Day 8: The Call to Reconciliation

23/01/2018 9:00 am

Starting Point

The formation of a united covenanted people is part of God’s intention towards a reconciled world. The historic legacies of colonialism have led to apologies which have transformed relationships for example between British and Jamaican Baptists. This serves as an illustration of how the Church in its unity is called, like Biblical Israel, to be both a sign and an active agent of reconciliation. The work of reconciliation therefore extends beyond the walls of the church and means that Christians are called to work for reconciliation in the world.


Isaiah 11.12-13 Ephraim shall not be jealous of Judah, and Judah shall not behostile towards Ephraim
Psalm 106.1-14, 43-48 Gather is to give thanks to your holy name
Ephesians 2.13-19 He has broken down the dividing wall
John 17.1-12 I have been glorified in them


God of unity,
Trinity of the Three,
You call your people to be one
That the world may believe.
Grant us your Spirit
That we might act and speak with one voice
So that our world’s pains and divisions
May be transformed by healing, hope and reconciliation,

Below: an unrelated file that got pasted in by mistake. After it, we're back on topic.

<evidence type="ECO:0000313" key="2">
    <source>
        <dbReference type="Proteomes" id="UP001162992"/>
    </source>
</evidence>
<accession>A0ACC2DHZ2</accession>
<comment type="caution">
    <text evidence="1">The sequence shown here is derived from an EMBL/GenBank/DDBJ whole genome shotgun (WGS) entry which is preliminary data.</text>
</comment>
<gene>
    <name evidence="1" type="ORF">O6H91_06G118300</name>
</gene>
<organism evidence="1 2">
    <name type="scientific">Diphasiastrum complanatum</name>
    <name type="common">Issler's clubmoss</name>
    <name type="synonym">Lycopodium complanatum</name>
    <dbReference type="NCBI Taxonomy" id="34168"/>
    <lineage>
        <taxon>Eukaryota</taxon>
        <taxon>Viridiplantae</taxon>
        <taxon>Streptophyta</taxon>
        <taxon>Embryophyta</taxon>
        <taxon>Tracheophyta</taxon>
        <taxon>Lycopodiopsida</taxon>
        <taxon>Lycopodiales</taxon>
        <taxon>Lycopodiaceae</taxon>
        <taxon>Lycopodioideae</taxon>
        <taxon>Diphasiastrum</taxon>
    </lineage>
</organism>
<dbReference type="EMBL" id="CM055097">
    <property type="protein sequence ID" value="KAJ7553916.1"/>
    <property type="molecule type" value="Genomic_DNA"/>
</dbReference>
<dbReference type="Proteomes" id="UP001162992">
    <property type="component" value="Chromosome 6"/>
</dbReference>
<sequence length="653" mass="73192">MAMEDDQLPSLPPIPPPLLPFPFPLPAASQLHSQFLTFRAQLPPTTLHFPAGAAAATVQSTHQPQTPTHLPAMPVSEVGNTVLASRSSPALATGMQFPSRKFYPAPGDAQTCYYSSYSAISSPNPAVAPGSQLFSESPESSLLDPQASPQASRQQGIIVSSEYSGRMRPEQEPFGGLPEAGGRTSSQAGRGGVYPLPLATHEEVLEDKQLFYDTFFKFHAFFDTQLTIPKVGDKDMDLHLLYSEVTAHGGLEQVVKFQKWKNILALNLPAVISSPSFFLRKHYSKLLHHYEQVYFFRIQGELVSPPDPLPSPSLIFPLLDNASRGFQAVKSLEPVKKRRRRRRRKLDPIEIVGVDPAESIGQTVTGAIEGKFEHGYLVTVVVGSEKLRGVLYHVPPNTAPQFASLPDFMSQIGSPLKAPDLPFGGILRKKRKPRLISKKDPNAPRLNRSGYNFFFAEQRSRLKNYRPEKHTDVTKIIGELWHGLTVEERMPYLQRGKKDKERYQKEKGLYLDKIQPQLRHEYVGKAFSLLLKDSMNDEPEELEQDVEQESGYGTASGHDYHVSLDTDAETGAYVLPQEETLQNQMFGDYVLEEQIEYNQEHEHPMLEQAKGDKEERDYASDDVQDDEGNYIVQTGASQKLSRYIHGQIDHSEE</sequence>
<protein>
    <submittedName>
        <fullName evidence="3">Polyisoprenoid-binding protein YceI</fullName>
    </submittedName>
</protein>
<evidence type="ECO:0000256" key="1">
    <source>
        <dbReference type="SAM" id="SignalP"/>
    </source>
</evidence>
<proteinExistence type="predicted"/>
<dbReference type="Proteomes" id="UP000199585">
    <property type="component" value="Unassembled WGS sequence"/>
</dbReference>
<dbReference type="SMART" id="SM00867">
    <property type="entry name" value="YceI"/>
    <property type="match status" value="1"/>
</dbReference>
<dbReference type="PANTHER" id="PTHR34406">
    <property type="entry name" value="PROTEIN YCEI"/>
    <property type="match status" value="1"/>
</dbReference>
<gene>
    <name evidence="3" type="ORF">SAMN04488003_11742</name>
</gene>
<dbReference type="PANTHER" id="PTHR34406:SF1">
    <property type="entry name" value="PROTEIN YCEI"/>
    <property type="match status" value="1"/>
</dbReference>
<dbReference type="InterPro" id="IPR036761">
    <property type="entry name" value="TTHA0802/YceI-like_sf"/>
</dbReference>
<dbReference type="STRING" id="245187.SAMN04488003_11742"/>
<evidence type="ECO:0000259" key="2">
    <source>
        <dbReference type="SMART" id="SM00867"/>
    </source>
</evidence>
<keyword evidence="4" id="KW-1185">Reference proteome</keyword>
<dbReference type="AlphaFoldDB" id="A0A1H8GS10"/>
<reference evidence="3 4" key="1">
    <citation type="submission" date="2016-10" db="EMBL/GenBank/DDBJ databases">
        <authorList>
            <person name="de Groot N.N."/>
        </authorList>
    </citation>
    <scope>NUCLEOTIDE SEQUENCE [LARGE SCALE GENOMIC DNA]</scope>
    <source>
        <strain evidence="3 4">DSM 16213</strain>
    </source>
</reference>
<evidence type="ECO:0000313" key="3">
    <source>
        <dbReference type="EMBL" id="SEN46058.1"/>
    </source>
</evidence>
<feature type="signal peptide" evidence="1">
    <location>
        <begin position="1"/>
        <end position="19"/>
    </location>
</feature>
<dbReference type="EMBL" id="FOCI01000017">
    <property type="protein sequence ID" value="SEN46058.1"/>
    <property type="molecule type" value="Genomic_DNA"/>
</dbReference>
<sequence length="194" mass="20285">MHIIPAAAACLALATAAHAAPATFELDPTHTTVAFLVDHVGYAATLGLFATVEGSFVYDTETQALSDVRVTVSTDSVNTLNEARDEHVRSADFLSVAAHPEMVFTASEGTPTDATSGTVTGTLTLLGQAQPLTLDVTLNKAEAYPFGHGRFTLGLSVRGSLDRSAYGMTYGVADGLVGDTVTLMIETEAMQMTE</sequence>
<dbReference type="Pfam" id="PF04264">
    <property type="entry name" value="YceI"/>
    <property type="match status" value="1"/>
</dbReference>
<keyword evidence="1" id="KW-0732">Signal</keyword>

Our Lord’s prayer be answered,
And your name glorified and hallowed.


Past hurts rooted in slavery and dominance have left
a legacy of deep divisions among God’s children.
The lack of repentance for history and memories make us cling to hurts;
we let ourselves be defined by them.
And our embarrassment in having caused them
and the pride which will not let us admit it
ensure that hurts and divisions are perpetuated.
The Body of Christ remains broken;
we are pulled ever further from the reconciler of our faith
and the unity that is possible through His love.
The Spirit speaks
but are we listening?
Can we not hear?
Enough! Enough!

We can say sorry,
seek forgiveness,
let go.

What should be rendered to God? Are we willing to surrender to God the hostility,
jealousy, bitterness and guilt that separates us from God’s reconciling grace and mercy?

Lord reveal to us our failings, that becoming aware of them and seeking your grace
and forgiveness, we may be united in a relationship of love where institutional
divisions fall away.

Then together we will move towards a spiritual reconciliation which unites in the
dance of the Triune God.


  1. What does the word ‘reconciliation’ evoke for you?
  2. How might the church make a difference, bringing reconciliation, in situations of conflict and division (both inter-personal and in society)?
  3. Does reconciliation between churches help to foster a wider reconciliation in the world?